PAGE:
When we think about the culturally rich city of Lahore also knows as the “Paris of East”, the name Wazir Khan Mosque always rings a bell in our mind. This pinnacle of architectural excellence is located in the walled city of Lahore on the southern side of Shahi Guzargah which was the traditional route taken by the royals of Mughal court to Lahore fort.
Wazir Khan Mosque was commissioned by the viceroy of Punjab Hakeem Ilam-ud-din Ansari who was a chief physician in the Mughal court, since giving great services to the prince during his early campaigns he became one of the most trusted companions and aide of the Emperor Shah Jahan. It was due to this trust and the services provided by Ilam-ud-din Ansari that he was granted the name of Wazir Khan and allotted substantial amounts of land and property near Delhi gate.
History of Wazir Khan Mosque
In 1634A.D the construction of the Wazir Khan mosque started under the emperor Shah Jahan to enclose the tomb of Miran Badshah, he was an acclaimed Sufi saint and his tomb now lies in the courtyard of the mosque. The mosque also features the first purpose-built four-axis Bazar in central Asia.
However, two of these axes are aligned to make the entry of the mosque whereas the other 2 make calligraphers bazaar. This famous Bazar consisted of the most talented and spectacular calligraphers of the time. The Bazar also consisted of other traders and merchants of the time and was also near the Shahi Hammam. The purpose of these markets and the hammam was to serve as a source of income or endowment for the mosque.
Wazir Khan Mosque took almost seven years to complete which are justified considering how magnificently it is built. The elaborate embellishments drawn from several different regions make it stand out among other structures specifically the intricate Kashi-Kari tile work which is present in other structures made during Shah Jehan reign but none of them compares to the one in wazir khan mosque.
The facades facing the inner side of the Wazir Khan Mosque is decorated with beautiful and intricately designed motifs and pallet. These decorations mostly represent the 17th-century Persian architecture which consisted mostly of lajvard (cobalt blue), firozi (cerulean), white, purple, orange, yellow and green colours. Perhaps one of the most beautiful features of the mosque is its Buon frescoes. These unique Mughal era highly detailed frescoes are a piece of work.
They feature details from Punjabi decorative styles and the square pavilion of the mosque under the dome features trees, platters of fruit and pitchers of wine which are a representation of the Islamic paradise. The arched niche at the entrance of the mosque featured alluring floral motifs and muqarnas which was Lahore first time since it was present only in the mosque of Iran and Alhambra in Spain at the time.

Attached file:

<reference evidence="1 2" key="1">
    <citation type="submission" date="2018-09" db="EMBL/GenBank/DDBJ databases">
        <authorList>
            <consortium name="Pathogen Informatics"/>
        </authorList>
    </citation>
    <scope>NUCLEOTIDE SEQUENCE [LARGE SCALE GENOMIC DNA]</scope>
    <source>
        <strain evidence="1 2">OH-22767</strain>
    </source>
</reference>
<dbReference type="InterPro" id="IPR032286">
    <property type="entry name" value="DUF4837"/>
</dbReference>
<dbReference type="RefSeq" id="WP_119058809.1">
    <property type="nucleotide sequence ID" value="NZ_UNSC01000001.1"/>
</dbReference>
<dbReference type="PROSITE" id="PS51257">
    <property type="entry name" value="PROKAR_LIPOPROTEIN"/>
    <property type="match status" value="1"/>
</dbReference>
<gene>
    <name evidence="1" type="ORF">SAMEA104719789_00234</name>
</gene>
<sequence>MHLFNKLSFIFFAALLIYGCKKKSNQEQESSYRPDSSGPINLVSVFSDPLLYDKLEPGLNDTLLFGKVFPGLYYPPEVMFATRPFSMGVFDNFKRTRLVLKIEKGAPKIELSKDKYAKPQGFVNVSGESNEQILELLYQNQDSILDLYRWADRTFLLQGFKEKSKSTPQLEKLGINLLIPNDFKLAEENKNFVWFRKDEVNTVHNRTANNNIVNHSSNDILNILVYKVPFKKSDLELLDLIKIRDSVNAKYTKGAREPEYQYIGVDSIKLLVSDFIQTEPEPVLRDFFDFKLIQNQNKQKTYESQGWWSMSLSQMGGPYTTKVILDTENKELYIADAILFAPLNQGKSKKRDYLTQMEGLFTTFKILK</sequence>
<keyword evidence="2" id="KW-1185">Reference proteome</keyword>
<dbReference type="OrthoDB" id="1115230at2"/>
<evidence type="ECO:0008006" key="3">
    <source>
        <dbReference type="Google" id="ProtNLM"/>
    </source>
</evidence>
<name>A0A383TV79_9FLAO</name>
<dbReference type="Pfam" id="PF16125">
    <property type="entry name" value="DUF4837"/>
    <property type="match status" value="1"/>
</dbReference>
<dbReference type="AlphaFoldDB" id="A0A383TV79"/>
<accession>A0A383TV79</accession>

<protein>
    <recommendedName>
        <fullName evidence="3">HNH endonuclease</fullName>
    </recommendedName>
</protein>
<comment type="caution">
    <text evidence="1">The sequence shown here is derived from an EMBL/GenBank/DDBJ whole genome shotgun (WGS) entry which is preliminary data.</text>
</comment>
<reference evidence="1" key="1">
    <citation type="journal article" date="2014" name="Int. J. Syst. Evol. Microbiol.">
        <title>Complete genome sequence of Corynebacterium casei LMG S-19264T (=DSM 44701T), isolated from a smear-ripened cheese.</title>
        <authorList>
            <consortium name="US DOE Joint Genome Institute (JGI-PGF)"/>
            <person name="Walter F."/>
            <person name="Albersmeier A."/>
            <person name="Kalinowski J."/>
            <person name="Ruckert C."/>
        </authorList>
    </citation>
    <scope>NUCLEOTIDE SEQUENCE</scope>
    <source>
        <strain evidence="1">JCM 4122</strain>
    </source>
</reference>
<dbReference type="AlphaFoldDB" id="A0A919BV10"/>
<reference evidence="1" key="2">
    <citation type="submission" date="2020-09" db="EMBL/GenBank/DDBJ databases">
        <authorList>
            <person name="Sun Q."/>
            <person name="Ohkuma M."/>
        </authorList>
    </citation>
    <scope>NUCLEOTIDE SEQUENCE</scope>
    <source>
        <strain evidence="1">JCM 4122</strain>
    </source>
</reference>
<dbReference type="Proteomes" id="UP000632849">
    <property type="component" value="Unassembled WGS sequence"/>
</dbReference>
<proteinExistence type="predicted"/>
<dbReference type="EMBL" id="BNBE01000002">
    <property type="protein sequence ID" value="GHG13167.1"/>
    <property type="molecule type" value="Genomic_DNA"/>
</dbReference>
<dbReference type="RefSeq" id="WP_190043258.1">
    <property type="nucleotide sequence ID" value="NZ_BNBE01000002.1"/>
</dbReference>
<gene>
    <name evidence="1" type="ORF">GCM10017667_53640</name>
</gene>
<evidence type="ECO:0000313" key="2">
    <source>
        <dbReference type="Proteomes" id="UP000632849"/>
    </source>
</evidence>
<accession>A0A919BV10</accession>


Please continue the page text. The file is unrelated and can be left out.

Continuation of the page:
The entrance of Wazir Khan Mosque is in itself an experience because of the large Timurid style Iwan. Kamil khan Mumtaz who was a Lahore based architect and a pioneer in the movement to conserve architectural heritage states in his essay
‘This elaborate entrance is intended to symbolize the transition from this life to the next. The wide-open gate of God’s munificence. Indeed, as we climb the steps into the generous portico we find ourselves in a classic ‘Chahar Taq’, that is, the ancient Persian form of a domed chamber with four entrances, which was assimilated into Islamic architecture, with its symbolism of the earthly material aspect of life represented by the cube base, and the spiritual, heavenly or metaphysical aspect represented by the hemispherical dome above.
The transition from the square base to the hemispherical dome is necessarily an intriguing aspect of this form. Looking up we find the symbolism of the dome is emphasized by the frescoes around its base. These display ‘fruit of every kind on silver platters’ and ‘pitchers of wine’ and ‘trees in pairs’, an unmistakable reference to the Koranic paradise.’
The Wazir Khan Mosque e stands out as a paragon of beauty not just for its grandeur and its intricately designed floral motifs and frescoes but the balance it provides with it’s the amazing and eye-catching entrance along with calligraphy Bazar adds to the grandiosity of the mosque.
This oasis of architecture is one place in Lahore that no tourist should forget to visit. The architectural excellence of Wazir Khan Mosque is a delight for any person because of the amazing colours and buon frescoes. The beauty of the floral motifs and calligraphy on the entrance of the mosque is just majestic. It depicts the skill with which Mughal era architects and calligraphers worked. The beauty of this place is not just in the art but the overall experience of everything surrounding the Wazir Khan Mosque which provides it with a perfect balance and makes it a worthwhile place to visit.